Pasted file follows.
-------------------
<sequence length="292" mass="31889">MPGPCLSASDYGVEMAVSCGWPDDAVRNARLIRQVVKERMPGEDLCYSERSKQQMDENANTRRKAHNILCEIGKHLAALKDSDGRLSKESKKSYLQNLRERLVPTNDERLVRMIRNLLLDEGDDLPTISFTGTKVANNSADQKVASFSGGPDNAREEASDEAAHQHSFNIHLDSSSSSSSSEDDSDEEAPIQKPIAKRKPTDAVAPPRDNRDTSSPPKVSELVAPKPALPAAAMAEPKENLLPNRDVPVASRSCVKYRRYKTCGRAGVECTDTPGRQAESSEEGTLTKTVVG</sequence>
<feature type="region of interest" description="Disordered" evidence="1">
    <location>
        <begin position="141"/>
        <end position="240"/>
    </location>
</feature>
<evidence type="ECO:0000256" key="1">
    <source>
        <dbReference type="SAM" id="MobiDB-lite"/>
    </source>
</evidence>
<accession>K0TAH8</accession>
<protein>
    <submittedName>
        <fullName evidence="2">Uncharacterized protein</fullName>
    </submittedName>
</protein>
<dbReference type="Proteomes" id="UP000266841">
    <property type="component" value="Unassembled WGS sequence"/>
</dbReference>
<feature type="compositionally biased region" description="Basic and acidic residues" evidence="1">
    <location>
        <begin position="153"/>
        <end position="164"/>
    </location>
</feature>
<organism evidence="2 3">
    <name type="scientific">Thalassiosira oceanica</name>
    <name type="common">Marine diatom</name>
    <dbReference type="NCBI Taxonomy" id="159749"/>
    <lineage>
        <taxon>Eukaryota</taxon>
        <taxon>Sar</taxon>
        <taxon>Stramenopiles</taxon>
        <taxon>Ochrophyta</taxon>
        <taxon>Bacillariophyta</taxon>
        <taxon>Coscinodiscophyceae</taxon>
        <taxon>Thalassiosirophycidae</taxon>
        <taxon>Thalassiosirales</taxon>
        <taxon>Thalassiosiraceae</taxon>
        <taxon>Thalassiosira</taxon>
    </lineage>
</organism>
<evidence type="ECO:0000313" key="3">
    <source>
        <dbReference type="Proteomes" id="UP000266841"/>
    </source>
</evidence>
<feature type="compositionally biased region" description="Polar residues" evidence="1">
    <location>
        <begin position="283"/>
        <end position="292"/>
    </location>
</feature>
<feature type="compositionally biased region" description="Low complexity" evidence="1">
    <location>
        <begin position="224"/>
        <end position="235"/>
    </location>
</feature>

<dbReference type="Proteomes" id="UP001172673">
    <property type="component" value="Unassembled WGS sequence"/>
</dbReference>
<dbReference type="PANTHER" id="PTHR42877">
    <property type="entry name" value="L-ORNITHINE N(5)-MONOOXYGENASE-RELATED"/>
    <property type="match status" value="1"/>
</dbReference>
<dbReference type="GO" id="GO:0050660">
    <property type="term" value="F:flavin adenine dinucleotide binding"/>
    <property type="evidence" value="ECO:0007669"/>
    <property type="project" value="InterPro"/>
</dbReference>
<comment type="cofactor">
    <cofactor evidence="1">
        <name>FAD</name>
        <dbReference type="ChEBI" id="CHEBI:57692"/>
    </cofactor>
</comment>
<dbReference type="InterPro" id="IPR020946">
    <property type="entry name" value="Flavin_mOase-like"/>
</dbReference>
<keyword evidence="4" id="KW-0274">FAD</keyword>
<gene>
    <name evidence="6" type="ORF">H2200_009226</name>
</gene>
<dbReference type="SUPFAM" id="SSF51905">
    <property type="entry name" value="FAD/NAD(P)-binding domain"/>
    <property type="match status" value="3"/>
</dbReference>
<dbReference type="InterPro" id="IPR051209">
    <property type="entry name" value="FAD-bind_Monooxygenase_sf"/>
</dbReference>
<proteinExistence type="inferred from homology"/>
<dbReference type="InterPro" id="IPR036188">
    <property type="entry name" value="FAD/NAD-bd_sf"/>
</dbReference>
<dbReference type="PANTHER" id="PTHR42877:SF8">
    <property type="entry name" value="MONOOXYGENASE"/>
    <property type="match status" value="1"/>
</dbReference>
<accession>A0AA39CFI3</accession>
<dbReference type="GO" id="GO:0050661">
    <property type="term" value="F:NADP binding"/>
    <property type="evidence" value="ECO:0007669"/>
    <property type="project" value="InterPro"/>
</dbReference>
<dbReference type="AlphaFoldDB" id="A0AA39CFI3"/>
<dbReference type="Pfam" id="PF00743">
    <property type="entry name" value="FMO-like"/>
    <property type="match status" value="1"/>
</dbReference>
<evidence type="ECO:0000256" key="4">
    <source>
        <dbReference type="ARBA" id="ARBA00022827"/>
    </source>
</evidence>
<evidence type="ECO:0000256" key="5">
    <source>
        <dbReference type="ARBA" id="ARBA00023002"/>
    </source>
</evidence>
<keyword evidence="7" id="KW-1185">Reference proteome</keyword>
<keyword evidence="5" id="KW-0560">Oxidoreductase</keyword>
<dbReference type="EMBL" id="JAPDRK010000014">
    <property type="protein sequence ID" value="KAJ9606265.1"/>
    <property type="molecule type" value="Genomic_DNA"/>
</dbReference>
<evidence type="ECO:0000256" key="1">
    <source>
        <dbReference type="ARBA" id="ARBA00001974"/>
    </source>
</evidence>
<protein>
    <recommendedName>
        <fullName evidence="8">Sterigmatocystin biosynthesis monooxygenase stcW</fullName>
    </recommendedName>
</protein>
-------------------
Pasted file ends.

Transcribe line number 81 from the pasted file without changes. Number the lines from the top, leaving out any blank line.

    <property type="entry name" value="Flavin_mOase-like"/>